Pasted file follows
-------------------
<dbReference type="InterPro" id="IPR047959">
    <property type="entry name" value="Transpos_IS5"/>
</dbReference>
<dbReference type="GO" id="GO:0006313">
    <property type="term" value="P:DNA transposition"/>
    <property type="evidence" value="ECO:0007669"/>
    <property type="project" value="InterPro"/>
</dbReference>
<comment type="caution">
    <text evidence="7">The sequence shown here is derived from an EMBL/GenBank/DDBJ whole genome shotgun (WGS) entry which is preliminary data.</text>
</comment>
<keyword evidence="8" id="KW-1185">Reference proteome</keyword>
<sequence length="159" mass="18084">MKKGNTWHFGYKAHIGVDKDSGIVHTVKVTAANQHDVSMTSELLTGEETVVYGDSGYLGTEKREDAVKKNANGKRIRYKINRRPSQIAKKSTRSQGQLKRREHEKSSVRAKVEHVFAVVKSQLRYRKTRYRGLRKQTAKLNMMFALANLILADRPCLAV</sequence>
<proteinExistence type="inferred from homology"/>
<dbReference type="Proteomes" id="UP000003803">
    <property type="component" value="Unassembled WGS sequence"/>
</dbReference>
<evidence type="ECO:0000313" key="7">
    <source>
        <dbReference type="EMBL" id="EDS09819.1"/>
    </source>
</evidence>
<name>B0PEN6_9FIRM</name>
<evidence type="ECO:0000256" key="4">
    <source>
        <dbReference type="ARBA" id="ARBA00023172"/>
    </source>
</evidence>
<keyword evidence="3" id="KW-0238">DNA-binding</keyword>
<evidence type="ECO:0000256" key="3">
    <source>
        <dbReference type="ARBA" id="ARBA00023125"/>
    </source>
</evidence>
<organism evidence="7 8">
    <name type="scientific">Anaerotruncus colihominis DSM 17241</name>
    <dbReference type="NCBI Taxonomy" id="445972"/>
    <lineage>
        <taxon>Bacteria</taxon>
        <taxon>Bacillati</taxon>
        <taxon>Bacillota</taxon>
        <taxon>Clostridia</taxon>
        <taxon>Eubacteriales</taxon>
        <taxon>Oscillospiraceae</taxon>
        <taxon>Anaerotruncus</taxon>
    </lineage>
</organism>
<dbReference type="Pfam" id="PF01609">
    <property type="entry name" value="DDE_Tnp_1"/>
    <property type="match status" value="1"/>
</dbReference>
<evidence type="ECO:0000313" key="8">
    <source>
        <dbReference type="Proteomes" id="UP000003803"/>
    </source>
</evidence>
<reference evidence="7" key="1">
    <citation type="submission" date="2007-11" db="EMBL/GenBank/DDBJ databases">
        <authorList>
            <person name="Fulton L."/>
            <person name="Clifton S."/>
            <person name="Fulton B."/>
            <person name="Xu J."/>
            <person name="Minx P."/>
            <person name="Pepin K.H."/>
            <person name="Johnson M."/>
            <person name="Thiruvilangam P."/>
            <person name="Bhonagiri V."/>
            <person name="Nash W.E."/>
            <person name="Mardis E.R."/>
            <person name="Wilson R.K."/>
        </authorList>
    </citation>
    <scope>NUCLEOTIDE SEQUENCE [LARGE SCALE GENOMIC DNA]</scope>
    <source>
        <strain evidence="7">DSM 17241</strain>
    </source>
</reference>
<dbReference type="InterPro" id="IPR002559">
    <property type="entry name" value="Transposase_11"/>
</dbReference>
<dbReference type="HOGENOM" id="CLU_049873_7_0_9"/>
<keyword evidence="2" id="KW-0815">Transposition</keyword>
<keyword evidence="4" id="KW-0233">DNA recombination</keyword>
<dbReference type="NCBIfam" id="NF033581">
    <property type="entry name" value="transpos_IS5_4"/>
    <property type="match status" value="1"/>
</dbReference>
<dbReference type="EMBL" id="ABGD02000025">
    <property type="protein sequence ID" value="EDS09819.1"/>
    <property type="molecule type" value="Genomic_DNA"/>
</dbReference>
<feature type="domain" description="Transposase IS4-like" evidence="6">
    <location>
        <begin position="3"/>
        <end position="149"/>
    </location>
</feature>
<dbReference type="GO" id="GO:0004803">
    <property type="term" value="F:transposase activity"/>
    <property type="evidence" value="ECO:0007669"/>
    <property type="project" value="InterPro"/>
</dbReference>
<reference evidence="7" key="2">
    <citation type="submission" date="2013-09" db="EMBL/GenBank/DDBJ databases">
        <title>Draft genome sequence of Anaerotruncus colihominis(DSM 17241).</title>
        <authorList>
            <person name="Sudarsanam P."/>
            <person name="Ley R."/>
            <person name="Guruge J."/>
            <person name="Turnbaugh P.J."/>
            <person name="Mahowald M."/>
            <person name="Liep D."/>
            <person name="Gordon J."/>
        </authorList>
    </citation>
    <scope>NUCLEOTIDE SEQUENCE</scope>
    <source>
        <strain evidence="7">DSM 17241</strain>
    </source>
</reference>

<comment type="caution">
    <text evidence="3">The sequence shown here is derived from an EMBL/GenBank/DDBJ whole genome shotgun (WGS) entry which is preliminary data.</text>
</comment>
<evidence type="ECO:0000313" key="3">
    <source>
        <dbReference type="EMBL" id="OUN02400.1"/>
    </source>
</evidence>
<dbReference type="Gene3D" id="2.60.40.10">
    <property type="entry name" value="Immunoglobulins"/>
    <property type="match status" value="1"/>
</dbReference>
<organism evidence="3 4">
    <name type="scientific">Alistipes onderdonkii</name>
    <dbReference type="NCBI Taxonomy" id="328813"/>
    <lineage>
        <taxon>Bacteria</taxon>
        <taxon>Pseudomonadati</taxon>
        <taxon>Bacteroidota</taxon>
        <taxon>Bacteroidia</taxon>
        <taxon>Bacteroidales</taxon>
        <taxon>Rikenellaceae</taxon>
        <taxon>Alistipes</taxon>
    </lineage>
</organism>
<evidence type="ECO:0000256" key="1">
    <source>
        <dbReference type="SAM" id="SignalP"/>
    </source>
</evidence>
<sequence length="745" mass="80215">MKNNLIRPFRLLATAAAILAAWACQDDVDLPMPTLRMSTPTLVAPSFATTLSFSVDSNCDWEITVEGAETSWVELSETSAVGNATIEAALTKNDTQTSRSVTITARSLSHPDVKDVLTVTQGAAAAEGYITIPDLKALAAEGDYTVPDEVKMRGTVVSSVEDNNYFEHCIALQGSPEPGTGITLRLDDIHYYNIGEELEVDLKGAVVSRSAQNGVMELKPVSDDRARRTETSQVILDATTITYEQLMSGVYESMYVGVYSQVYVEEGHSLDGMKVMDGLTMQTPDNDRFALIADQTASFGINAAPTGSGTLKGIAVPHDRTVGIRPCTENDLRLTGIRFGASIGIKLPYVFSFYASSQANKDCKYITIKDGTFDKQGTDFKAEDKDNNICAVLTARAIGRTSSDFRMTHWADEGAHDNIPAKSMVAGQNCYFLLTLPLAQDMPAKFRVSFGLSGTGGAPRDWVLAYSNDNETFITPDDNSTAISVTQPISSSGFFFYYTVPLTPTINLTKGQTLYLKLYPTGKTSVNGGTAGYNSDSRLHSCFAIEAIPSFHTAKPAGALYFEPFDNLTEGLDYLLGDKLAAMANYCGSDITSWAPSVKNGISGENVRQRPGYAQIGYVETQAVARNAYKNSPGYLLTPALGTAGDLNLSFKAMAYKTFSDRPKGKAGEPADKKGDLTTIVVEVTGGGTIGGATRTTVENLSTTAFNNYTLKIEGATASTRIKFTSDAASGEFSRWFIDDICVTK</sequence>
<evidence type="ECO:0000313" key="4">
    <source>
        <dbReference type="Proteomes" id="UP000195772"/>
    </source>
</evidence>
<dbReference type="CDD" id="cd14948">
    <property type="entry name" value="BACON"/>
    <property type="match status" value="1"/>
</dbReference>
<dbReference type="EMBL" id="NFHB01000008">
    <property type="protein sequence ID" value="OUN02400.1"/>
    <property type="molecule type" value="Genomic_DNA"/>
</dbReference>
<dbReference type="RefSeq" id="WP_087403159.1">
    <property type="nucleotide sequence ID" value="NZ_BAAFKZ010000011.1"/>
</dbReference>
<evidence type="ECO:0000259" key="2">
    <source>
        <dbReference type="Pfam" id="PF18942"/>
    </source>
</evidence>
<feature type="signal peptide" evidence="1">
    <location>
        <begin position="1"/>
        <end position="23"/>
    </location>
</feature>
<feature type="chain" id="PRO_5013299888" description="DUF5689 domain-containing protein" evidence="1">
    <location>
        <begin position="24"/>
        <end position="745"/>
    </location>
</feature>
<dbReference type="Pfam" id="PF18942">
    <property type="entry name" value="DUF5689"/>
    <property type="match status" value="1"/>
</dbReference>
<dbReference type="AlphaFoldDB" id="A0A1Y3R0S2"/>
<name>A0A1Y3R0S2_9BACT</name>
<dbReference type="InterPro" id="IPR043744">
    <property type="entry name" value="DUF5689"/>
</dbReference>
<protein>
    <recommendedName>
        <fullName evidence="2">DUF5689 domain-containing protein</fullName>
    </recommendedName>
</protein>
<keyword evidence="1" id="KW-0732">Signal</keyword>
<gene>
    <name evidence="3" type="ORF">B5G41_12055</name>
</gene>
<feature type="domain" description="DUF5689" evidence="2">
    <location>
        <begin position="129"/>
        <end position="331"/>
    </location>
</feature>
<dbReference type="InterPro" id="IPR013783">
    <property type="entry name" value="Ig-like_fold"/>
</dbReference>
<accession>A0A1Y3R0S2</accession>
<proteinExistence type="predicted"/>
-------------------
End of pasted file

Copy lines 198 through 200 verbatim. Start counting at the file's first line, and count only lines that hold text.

    </recommendedName>
</protein>
<keyword evidence="1" id="KW-0732">Signal</keyword>